The S-locus encodes two proteins: SRK and SCR. SRK encodes an S receptor kinase [42, 43]. E. breviscapus exhibits an SSI system of SI as other Asteraceae species. S alleles have high amino acid sequence divergence within species, and E. breviscapus is no exception: the pistil SRLK genes from the transcriptome showed sequence divergence. Phylogenetic analysis of these unigenes with other SRKs from different species demonstrated that the characteristics of some SRKs (such as T1_unigene_BMK.9975 and CL21413Contig1) in E. breviscapus are not consistent with other SRK genes (not shown). The RNA-seq analysis of transcriptional data revealed the same expression pattern (Fig. 6b). Previous studies of S. squalidus have shown that orthologues of the Brassica S-gene, SRK, are not expressed exclusively in the stigma, or linked to the S-locus [21]. In the three samples, differentially expressed, putative EbSRLK genes were identified. One putative EbSRLK1 gene (CL21813contig1) was cloned. Quantitative PCR analysis revealed that EbSRLK1 was highly expressed in self-pollinated capitulum and poorly expressed in cross-pollinated ones (Fig. 8). However, their expression patterns suggested that they are unlikely to be directly involved in SI and which may be similar to the SRK-like genes in S. squalidus. Further studies are needed to dissect the functions of these SRK-like genes in E. breviscapus.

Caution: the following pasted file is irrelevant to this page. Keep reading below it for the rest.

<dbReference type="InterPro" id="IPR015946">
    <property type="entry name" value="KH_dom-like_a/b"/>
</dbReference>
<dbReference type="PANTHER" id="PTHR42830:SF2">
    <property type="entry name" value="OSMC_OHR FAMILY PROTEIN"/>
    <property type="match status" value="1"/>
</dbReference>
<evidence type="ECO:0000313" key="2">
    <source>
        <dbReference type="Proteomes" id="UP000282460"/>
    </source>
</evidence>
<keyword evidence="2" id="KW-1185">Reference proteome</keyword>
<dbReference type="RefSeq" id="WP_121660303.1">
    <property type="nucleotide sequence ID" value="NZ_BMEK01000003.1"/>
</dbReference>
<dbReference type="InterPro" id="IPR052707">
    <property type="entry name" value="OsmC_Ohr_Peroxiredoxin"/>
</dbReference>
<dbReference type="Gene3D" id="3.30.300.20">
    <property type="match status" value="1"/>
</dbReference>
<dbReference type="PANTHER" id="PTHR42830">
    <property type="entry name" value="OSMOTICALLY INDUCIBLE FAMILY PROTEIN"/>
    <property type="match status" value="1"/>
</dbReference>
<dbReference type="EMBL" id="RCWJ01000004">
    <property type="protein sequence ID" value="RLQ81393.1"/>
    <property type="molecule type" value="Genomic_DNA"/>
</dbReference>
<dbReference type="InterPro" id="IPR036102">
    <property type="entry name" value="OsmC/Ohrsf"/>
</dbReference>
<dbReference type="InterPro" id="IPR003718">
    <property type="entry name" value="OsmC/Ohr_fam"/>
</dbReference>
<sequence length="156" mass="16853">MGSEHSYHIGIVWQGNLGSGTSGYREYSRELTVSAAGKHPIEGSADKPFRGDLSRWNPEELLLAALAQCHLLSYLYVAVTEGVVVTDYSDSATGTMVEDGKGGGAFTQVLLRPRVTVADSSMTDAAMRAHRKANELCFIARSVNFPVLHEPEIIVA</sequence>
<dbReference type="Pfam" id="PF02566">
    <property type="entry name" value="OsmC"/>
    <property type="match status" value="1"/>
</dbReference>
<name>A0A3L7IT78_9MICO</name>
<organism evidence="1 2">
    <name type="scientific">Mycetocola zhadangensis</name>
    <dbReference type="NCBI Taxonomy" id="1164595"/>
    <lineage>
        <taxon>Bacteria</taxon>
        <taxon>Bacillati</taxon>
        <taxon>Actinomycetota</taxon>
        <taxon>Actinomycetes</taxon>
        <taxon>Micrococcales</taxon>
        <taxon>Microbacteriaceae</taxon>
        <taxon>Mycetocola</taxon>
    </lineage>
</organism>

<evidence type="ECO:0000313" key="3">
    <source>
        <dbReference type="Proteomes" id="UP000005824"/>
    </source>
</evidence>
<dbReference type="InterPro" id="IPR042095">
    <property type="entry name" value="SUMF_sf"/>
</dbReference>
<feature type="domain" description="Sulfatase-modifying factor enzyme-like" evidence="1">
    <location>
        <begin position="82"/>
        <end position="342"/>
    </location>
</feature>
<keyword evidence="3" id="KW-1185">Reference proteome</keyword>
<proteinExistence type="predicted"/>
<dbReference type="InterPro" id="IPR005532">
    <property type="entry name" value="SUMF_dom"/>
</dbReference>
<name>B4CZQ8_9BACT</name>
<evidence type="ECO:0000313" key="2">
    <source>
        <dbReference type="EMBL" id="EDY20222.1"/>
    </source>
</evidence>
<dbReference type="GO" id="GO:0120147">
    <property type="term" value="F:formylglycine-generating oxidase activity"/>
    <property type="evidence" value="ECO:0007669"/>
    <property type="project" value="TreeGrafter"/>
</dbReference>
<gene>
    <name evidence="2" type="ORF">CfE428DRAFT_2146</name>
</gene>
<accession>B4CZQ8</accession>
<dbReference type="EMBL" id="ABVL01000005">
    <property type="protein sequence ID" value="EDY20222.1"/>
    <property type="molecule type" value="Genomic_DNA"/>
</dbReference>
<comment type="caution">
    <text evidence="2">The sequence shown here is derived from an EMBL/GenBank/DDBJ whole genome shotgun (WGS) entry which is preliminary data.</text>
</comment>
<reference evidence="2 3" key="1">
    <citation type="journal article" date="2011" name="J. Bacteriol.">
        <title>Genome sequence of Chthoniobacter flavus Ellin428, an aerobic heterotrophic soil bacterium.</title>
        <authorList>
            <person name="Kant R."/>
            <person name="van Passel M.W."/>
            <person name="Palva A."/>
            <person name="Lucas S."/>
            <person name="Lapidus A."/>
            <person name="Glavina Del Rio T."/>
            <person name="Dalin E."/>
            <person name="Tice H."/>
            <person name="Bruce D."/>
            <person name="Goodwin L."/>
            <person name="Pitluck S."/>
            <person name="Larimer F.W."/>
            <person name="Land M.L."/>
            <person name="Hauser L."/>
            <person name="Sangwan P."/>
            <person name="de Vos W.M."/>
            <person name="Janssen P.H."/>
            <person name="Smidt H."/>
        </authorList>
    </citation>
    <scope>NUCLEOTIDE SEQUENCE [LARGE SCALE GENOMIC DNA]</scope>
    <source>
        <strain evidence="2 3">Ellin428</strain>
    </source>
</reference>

In contrast to the female factor SRKs, the male S-determinant SCR acts as a ligand [44]. The HV region in the S-domain of SRKs acts as the SCR-binding site, which involves a two-stage recognition process [45]. In the three libraries of E. breviscapus, only two unigenes were annotated as SCR, CL18556Contig1 and CL4799Contig1 (Fig. 6b). Functional analysis of the role of SCRs in E. breviscapus during pollen-pistil interaction will be performed in a future study.